Reconciliation between two people who previously experienced conflict is the fullest sign that they understand how important their relationship is. Instead of dwelling on the past painful conflict, they recognize that a closer relationship can now form because they now have more agreement on their values. All relationships are based on common values, and one of the deepest values two people need to share is the importance of pursuing relationship even beyond the difficult times.

Let me illustrate this process with a story. Imagine I am in the habit of leaving a mess in the kitchen and I expect my wife to clean up after me. Of course, she finds this frustrating; and, since she has told me numerous times not to do it, it is negatively affecting our relationship.

It is not enough for me to simply stop leaving a mess. Rather, I first need to acknowledge that my behavior has been wrong and selfish. Doing this will alleviate much of the tension my wife is feeling toward me. I then need to ask her to forgive me for reducing her to the role of a maid. The reality is that I had not valued her as I ought to have.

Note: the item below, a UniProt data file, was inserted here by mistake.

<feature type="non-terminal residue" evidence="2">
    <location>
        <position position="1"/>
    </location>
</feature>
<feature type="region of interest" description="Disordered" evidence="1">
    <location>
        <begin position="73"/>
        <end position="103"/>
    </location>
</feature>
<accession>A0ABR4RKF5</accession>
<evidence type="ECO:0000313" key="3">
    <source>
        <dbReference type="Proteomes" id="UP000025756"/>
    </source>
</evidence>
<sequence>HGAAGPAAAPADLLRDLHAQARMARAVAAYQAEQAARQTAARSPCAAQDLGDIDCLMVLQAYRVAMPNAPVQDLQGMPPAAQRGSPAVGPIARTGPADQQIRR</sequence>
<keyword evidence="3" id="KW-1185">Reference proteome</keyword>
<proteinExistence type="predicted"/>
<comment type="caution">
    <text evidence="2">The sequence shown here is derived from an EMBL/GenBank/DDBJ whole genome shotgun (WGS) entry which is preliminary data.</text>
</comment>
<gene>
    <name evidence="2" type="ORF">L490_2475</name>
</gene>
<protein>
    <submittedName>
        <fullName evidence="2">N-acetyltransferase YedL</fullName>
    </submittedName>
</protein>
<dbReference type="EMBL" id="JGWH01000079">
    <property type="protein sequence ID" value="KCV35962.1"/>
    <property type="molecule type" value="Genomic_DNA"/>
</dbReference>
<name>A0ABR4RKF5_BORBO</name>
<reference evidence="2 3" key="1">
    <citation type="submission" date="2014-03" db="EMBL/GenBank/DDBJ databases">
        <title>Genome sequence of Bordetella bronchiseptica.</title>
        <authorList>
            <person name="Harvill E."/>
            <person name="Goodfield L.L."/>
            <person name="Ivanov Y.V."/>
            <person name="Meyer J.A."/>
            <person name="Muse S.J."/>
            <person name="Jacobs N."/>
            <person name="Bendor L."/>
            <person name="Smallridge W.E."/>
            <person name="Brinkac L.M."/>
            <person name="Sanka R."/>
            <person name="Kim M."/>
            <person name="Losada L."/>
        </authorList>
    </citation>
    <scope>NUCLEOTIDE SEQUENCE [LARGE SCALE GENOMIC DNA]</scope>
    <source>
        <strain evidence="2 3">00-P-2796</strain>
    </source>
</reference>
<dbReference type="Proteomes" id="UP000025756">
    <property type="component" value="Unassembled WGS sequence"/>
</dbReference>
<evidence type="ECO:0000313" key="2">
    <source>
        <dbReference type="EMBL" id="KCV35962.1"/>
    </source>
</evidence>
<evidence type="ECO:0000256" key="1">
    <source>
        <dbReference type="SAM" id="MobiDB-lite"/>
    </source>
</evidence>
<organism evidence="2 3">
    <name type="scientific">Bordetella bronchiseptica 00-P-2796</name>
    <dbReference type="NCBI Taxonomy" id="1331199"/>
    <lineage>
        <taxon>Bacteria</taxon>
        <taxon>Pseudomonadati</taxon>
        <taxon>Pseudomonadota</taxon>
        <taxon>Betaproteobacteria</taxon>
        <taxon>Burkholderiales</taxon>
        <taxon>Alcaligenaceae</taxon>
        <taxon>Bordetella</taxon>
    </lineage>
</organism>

If I am sincere, I will now change my value system from one that permits me to leave messes for others to clean up to one that cleans up after myself. However, if I do not change, then my words were merely a ruse to avoid conflict. I may even fool myself into thinking I really meant them, but how I live proves the real values I hold. Confession without repentance only artificially removes the conflict and results in greater damage later.